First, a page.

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Buses with immigrants arrive at the Federal Courthouse in McAllen, Texas on June 21, 2018. Buses with immigrants arrive at the Federal Courthouse in McAllen, Texas on June 21, 2018.

Buses with immigrants arrive at the Federal Courthouse in McAllen, Texas on June 21, 2018.

Manuela Tobias
By Manuela Tobias June 21, 2018

No, Bill Clinton did not pass a law separating families

A popular pro-Donald Trump Twitter account cast blame for family separations at the border on former Democratic presidents of decades past.

"Bill Clinton passed a law in 1996 that separated children from adults illegally entering America. And liberals cheered," Education for Liberals tweeted. "(Barack) Obama enforced this same law throughout his entire presidency. And liberals cheered. President Trump is now left to ‘deal with it.’ And liberals are angry."

We’ve previously compared the practices of Trump and Obama when it came to separating families.

Did Clinton pass a law that separated children from their parents?

The Twitter user did not respond to multiple requests for comment. We found two major policies relating to immigration that went into effect during the Clinton administration, but neither did what the tweets said.

Illegal Immigration Reform and Immigrant Responsibility Act

Clinton signed an aggressive crackdown on illegal immigration in 1996. But it had no provisions mandating the separation of families, experts told us.

The biggest change the legislation brought about for families was deporting immigrants who were once legally in the United States but now subject to deportation because of a criminal conviction.

"The 1996 reforms made it easier to remove previously legal immigrants (many of whom had married, settled down, and had kids in the United States) for criminal conviction that had previously not made them eligible for removal," said Rick Su, an immigration law professor at University of Buffalo.

"Adult noncitizens who were removed sometimes chose to have U.S. citizen kids remain in the United States," said Peter Marguiles, law professor at Roger Williams University. "But that was a choice made by parents, not a decision by the government."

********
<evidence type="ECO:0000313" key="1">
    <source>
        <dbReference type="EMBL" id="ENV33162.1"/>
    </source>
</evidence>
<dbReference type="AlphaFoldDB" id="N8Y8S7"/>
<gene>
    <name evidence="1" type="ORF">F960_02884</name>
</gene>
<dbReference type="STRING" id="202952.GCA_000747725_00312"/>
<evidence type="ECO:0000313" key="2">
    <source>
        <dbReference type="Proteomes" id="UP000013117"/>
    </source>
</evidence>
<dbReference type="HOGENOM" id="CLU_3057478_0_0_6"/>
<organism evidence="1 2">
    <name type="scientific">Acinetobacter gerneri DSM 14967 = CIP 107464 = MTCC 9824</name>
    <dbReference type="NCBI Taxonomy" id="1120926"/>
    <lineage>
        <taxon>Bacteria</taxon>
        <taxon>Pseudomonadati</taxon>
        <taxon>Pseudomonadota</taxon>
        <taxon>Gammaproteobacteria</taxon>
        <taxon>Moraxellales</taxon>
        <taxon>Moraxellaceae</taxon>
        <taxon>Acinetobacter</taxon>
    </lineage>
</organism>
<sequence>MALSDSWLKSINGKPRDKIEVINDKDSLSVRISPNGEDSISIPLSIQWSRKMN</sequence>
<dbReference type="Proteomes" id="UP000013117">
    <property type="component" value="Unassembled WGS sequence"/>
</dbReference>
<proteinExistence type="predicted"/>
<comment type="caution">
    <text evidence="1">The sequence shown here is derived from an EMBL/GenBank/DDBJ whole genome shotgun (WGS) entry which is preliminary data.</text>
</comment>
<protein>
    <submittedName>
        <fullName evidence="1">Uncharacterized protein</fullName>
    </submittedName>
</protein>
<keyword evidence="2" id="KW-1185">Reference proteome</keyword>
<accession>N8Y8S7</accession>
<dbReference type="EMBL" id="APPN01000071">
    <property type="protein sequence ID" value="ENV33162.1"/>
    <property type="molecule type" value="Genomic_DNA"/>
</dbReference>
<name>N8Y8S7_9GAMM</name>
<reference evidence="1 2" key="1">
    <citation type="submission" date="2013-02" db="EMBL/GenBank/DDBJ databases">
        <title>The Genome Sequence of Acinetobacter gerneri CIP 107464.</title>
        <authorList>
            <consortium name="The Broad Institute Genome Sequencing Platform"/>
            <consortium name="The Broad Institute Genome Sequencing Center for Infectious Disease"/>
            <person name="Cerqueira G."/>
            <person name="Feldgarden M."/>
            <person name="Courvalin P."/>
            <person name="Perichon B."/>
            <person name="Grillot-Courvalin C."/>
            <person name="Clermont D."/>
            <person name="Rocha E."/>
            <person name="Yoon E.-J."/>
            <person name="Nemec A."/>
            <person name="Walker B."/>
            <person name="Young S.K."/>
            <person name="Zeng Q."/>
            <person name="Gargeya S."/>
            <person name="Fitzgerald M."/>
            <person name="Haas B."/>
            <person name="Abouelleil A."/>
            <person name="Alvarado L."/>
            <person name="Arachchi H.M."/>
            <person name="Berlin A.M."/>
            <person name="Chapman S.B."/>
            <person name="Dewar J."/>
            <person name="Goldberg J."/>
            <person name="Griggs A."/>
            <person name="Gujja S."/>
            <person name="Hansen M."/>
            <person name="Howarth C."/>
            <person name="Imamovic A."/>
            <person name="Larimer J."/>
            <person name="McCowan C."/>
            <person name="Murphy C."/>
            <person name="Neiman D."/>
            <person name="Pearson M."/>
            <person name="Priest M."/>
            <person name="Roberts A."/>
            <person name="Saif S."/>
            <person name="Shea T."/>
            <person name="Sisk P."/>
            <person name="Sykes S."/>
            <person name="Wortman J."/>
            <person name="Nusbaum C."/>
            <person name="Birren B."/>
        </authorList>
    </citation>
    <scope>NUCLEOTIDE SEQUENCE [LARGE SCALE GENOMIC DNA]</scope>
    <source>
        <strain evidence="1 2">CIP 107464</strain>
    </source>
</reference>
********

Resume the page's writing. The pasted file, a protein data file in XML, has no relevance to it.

The Trump administration’s zero-tolerance policy that has resulted in family separations doesn’t stem from the enforcement of this law, however, but entry without inspection, which had been on the books for decades prior to 1996, Adam Cox, immigration law professor at NYU, told us.

Despite the law on the books, immigrants entering the country illegally as families were rarely criminally prosecuted before the Trump administration. Immigrants with criminal records or illegally re-entering the country were prioritized for prosecution during more recent administrations.

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Of late, however, the government has cracked down on parents and children attempting to cross the U.S.-Mexico border without legal permission, prosecuting all illegal border crossings.

Children can’t go to detention centers, so they are being handed over to the Office of Refugee Resettlement in the Department of Health and Human Services. (More on this later.)

To sum it up: The 1996 law didn’t require, nor did the Clinton administration adopt, a zero tolerance policy requiring that all noncitizens crossing the border in violation of immigration law be prosecuted for federal crimes. That’s a new policy under Trump.

The Flores settlement

The tweet may also have been referring to a 1997 agreement conservatives have used to justify family separations.